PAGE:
When I was little, Halloween was magical. Around the time my age hit double digits it started to be…complicated. I believe this is a common experience as children begin to be self conscious. In my case I was frustrated because no one ever knew what my costumes were, and I found them hard to explain. This is because I never chose to be a commonly known character. Instead I would create a character based on half a dozen worlds that I’d read and synthesized. Why could no one see that my long blue dress and cloak obviously meant that I was an empath who rode a winged horse? They would ask “what are you?” in a confused tone of voice and I wouldn’t know how to summarize, but I knew they didn’t want to hear the whole back story. When I was a kid among other kids, they understood that costumes had stories. But by junior high, they stood there in a yellow crayon outfit and stared at me like I was the weirdo. That was a difficult year and it put me off costumes for the rest of junior high.
Halloween became a big deal again after I met Howard and got married. It started small with just some stage make-up. But the seeds of the next year’s costume were planted until the pinnacle years when we had a group of six people and our toddler all dressed up like post-apocalyptic cyborg survivors. And then like medieval warriors with a preschool dragon and a baby dragon. We got professional photographs that year and had a great time. Then our Halloween loving friends moved away and somehow our Halloween efforts dwindled. The creative energy that we used to spend on costumes got spent on other things instead. I’m not going to complain because I like Schlock and I’m not sure it would have begun if we’d had a full-blown costuming hobby in place.
Today I went to our church Halloween carnival and for the I-don’t-know-how-many-th year in a row, I was boring. I didn’t wear a costume at all. I think I started being Halloween boring when Gleek was a toddler. I had three kids and it was challenging enough to keep track of them without adding complicated clothing. I always ended up toting their discarded props and trying to juggle all of their things plus a heavy cloak or a long dress stopped being any kind of fun at all. I used to make jokes about being dressed up as the storage closet because of all the things I ended up carrying around. Not only that, but there was never time to think up something to wear when I was so completely occupied with supplying four outfits to the exacting specifications of my children. I still enjoyed Halloween, but from a spectator role.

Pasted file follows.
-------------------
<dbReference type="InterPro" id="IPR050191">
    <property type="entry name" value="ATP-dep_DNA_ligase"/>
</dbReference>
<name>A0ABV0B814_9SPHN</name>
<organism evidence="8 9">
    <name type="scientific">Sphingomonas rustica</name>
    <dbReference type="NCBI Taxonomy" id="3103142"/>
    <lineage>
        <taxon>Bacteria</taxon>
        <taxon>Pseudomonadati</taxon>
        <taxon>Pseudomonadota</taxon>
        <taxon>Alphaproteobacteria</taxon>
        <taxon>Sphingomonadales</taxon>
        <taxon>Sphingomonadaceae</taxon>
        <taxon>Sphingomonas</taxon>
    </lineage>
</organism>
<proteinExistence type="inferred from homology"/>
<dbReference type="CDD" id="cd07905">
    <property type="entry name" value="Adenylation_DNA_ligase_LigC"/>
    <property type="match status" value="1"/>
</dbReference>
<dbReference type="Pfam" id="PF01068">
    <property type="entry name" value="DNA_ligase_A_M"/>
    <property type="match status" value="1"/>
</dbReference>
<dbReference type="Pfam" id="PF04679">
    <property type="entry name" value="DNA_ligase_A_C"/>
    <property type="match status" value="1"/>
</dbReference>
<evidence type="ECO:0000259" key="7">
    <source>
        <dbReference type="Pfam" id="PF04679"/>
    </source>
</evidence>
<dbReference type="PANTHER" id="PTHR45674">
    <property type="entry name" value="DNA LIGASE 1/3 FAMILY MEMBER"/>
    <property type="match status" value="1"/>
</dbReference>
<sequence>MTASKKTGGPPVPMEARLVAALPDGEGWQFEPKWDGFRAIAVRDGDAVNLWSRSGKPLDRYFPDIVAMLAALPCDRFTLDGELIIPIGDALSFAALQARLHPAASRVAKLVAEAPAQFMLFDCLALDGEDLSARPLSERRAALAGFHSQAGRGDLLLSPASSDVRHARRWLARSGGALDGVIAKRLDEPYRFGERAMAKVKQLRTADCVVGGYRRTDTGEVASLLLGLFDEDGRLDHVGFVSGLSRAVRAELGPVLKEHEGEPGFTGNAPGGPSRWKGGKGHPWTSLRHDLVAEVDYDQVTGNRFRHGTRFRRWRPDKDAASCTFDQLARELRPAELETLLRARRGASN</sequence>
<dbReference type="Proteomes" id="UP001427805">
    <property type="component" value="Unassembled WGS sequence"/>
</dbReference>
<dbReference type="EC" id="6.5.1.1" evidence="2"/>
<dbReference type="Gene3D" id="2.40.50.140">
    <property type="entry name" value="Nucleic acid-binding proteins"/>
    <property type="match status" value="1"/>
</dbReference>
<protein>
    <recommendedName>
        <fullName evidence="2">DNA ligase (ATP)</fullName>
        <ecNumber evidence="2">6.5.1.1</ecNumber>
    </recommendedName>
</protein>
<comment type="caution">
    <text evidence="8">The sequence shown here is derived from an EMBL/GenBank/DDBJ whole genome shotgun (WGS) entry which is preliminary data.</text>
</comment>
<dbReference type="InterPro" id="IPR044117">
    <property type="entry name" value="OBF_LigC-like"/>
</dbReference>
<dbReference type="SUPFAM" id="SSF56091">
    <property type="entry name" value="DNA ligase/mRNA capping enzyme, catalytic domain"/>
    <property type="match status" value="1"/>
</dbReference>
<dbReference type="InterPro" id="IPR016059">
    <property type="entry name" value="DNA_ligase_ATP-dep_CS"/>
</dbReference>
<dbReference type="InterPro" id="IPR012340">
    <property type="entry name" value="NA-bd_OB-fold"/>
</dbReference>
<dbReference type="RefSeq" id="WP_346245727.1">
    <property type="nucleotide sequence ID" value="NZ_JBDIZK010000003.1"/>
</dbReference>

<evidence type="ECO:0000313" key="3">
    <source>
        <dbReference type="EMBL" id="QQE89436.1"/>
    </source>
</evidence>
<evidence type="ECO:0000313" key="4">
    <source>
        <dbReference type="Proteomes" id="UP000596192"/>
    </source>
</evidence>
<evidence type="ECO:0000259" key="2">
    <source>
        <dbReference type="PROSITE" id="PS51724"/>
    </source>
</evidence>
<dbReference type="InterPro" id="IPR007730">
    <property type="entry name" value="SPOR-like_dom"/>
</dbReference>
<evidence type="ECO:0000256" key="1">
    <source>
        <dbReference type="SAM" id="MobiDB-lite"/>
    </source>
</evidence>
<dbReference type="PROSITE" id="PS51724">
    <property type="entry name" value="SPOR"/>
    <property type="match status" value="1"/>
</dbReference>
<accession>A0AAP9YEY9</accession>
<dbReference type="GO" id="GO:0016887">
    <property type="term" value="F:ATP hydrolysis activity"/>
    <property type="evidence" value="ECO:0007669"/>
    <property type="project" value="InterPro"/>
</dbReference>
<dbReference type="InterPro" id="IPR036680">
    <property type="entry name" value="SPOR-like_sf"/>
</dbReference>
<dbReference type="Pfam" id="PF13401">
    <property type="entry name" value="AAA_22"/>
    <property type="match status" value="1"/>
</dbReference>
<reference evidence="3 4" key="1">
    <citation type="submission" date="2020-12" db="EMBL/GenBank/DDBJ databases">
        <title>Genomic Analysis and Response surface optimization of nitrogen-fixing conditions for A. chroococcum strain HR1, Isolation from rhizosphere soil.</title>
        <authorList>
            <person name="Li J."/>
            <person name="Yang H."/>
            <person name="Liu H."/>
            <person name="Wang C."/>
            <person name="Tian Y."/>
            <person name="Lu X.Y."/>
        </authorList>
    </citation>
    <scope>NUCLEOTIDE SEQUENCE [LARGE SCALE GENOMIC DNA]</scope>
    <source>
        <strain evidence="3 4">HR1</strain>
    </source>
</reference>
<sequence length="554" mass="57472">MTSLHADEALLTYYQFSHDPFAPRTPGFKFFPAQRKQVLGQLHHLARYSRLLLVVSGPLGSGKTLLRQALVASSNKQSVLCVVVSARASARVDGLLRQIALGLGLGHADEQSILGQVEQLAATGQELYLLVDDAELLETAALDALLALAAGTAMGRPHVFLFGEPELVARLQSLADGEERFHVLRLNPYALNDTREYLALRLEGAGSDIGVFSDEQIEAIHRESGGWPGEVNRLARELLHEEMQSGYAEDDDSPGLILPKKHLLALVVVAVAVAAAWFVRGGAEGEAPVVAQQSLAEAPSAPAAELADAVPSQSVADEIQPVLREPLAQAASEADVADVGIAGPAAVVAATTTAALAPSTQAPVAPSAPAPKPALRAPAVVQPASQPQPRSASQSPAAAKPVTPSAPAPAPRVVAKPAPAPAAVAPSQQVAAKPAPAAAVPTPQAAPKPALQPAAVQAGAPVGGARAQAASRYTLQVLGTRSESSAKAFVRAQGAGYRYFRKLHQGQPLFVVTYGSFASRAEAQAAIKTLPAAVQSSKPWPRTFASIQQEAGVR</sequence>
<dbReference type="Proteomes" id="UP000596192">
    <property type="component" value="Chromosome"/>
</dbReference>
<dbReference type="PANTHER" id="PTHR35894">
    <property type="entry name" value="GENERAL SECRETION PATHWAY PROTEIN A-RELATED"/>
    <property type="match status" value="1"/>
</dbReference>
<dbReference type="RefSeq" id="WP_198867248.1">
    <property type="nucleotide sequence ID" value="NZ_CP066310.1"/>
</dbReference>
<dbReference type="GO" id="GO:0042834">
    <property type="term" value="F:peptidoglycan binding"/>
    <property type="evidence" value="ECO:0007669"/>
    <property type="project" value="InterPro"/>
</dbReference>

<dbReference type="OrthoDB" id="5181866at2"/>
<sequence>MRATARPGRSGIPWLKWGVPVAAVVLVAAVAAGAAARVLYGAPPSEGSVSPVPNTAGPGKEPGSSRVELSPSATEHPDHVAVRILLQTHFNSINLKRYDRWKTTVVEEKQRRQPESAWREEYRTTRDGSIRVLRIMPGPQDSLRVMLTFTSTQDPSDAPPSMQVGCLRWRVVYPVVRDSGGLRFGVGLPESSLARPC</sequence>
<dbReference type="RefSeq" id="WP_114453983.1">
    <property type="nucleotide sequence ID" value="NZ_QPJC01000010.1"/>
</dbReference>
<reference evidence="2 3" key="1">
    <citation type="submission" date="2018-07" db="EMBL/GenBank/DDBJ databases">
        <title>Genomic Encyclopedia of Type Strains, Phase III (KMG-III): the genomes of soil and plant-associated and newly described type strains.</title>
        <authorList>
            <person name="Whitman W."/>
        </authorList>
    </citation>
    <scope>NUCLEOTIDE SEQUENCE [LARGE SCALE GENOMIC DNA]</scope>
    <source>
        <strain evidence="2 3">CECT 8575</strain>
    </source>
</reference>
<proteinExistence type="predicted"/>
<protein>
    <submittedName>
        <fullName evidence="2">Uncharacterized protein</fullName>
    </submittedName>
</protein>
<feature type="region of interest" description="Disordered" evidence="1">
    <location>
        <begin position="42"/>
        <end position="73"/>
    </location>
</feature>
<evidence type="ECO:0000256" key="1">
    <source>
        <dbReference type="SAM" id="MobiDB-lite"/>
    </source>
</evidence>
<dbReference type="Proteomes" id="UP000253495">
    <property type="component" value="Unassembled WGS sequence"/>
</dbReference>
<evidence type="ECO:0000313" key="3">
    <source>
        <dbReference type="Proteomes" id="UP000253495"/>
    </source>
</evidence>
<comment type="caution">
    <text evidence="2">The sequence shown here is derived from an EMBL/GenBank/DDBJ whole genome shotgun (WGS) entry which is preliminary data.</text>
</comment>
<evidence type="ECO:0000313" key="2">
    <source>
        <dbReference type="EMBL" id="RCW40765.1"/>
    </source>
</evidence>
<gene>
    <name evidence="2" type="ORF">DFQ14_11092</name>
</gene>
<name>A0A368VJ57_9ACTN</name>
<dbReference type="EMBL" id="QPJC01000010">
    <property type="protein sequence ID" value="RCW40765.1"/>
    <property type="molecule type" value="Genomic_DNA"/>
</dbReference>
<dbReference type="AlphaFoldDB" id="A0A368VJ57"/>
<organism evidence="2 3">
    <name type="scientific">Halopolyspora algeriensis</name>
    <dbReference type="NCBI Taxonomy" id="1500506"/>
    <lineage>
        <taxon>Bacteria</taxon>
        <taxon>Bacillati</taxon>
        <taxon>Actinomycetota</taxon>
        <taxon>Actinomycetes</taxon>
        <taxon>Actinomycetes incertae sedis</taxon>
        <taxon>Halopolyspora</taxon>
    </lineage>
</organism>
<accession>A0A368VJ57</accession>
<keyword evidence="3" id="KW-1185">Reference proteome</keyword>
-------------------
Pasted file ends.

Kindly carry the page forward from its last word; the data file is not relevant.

A few weeks ago I ready this Hyperbole and Half piece about a dinosaur costume. Not only was it really funny, but it made me think about identity. I have come full circle to a place where I am again friends with people who love costuming. I admire their brilliance at conventions and yet have never planned to don a costume “That’s not me” I thought. “I’m not a costume person. I am a writer person.” Yet I used to be a costume person. I used to be willing to put on a different identity for the span of a day just so that I could play. True, I was always a little awkward with it, unwilling to fully own an outfit, but at least I put the outfit on. The tale of a little girl and her dinosaur costume made me re-consider the power of costume and how being something else for a while might teach me something about who I am when I’m wearing my regular clothes.
Also, I’m tired of feeling boring on Halloween. I can’t guarantee I’ll follow through on anything. My life is full of projects and any costuming project is pretty far down the list, but when Howard dons his steampunk clothes I’d kind of like to have an outfit that matches. Perhaps this next year I’ll learn how to play dress up again. And maybe I’ll learn a better answer to the question “who are you?” or perhaps I’ll be the beneficiary of a world that is more open to adults in creative costumes.
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